Background: Optimizing initial antiretroviral therapy (ART) regimens is of paramount
importance in improving the durability of treatment efficacy and patient prognosis. We
evaluated the reasons for and risk factors relating to ART modifications in an outpatient
cohort in Mbabane, Swaziland.
Methods: Retrospective cohort analysis of data for 782 patients who started first-line ART
between 1 March 2006 and 31 March 2008. Multivariate piecewise Cox regression models
were used to identify potential predictors of treatment modification.
Results: Over a median follow-up period of 21 months, 17.5% of patients modified their
regimen. Drug toxicity was the commonest reason (77 %) while drug contra-indications,
namely tuberculosis (13.1%) and pregnancy (6.6%) accounted for 20% of the modifications.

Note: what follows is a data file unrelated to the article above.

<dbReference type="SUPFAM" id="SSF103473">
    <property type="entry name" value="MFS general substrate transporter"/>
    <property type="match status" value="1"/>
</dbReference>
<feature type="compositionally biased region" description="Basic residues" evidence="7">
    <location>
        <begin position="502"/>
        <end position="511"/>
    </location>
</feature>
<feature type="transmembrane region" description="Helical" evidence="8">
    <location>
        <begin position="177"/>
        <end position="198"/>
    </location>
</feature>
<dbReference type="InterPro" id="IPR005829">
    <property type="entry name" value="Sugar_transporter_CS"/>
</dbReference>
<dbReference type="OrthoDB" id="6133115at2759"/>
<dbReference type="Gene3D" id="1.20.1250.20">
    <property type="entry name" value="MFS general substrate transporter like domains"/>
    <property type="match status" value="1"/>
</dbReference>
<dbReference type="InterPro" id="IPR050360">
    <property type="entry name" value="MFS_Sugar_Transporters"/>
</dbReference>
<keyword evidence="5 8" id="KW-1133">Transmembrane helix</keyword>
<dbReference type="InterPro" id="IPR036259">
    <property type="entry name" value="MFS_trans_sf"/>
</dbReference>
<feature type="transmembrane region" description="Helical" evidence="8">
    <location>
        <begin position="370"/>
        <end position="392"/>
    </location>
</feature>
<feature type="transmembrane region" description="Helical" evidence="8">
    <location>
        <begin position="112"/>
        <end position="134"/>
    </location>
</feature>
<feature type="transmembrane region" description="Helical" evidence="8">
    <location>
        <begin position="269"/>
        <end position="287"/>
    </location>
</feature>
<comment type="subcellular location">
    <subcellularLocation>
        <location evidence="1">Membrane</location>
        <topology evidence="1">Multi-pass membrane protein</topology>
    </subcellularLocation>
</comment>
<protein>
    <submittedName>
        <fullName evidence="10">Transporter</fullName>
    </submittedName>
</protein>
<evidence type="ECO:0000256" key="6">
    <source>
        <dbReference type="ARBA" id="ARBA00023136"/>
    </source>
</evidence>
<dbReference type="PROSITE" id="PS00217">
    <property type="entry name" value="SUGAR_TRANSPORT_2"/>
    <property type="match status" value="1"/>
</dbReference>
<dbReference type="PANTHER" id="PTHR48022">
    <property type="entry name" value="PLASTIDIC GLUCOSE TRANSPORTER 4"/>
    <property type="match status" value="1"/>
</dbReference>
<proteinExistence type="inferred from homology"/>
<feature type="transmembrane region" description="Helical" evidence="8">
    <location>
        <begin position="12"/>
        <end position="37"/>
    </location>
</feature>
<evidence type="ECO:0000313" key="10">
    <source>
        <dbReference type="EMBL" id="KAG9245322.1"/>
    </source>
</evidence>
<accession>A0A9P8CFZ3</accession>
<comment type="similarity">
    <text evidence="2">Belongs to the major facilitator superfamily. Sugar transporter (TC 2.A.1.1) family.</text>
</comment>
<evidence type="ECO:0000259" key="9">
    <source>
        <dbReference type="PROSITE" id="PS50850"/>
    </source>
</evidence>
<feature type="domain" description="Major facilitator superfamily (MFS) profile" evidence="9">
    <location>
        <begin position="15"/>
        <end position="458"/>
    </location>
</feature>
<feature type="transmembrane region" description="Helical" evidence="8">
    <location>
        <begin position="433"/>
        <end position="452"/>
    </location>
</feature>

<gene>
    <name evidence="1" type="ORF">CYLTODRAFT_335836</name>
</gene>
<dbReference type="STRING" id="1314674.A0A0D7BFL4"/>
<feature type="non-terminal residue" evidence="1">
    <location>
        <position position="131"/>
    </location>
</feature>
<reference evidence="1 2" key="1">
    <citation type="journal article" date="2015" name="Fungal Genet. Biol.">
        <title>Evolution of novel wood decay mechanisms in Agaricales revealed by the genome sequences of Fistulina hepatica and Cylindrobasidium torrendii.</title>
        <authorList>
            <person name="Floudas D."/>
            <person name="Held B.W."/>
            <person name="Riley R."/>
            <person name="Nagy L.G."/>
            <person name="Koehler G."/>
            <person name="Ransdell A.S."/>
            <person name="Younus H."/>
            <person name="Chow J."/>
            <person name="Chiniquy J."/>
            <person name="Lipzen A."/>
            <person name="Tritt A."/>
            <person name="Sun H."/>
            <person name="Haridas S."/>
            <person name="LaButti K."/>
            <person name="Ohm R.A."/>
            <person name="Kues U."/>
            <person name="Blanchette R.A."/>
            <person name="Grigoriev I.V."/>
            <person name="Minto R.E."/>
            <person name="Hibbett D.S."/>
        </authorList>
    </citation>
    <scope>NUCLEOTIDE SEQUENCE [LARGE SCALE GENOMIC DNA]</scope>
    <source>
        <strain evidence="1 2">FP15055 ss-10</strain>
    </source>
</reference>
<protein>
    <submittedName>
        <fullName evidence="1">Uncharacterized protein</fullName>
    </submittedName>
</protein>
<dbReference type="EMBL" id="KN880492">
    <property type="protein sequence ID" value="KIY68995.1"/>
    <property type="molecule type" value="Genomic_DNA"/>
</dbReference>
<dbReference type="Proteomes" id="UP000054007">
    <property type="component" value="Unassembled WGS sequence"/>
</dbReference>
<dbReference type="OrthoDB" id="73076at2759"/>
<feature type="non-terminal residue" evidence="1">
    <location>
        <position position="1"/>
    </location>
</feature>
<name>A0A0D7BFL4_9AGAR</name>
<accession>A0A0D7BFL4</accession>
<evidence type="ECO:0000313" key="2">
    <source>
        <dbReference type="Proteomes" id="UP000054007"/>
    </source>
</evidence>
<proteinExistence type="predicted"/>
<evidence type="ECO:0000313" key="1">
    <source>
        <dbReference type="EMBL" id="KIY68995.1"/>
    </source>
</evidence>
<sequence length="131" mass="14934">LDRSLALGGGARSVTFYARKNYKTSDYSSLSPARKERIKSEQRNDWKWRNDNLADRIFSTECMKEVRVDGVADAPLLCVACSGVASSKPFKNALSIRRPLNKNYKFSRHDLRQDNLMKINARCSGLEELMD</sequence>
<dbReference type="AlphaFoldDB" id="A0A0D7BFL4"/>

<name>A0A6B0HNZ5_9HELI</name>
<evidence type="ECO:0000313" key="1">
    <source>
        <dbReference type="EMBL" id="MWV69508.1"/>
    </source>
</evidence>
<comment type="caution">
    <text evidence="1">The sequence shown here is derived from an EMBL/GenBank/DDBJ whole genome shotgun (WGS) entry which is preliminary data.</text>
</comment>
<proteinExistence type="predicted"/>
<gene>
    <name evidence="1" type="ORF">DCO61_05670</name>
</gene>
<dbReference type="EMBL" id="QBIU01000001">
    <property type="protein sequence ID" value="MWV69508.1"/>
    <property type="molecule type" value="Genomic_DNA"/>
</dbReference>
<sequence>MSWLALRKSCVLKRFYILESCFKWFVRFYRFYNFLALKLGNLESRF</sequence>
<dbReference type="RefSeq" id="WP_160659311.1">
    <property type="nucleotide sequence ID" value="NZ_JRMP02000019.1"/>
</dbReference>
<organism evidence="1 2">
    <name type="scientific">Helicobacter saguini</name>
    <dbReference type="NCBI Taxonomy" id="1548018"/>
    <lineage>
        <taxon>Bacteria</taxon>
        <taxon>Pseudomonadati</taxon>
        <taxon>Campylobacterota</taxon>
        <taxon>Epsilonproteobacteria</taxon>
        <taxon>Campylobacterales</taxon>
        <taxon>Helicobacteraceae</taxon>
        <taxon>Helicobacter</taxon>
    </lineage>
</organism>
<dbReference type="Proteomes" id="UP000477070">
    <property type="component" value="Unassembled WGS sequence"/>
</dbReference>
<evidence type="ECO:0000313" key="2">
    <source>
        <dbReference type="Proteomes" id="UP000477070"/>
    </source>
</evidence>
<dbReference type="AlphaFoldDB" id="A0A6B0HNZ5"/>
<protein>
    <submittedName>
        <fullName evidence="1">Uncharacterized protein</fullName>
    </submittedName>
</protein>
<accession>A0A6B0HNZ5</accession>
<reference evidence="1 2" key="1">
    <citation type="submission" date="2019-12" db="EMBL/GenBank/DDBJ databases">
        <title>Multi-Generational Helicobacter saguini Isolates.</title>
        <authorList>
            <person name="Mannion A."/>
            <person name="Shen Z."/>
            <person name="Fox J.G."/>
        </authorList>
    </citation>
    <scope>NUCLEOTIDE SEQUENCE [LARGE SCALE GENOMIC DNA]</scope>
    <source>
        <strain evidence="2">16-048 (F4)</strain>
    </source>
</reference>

In the adjusted multivariate Cox piecewise regression model; after 11 months on ART,
baseline CD4 cell count < 200cells/mm3 (HR = 4.42; 95% CI: 1.62 – 12.1), having Stavudine
(d4T) in the initial regimen (HR = 2.64; 95% CI: 1.56 – 4.46) and baseline weight > 60kg (HR
= 2.40; 95% CI: 1.43 – 4.04) significantly increased the hazards for modification.
Conclusions: Initiating HAART at higher CD4 counts, avoiding drugs with poor safety
profiles, such as Stavudine (d4T), and identifying individuals who may require therapy for
tuberculosis or who may become pregnant could reduce modification rates.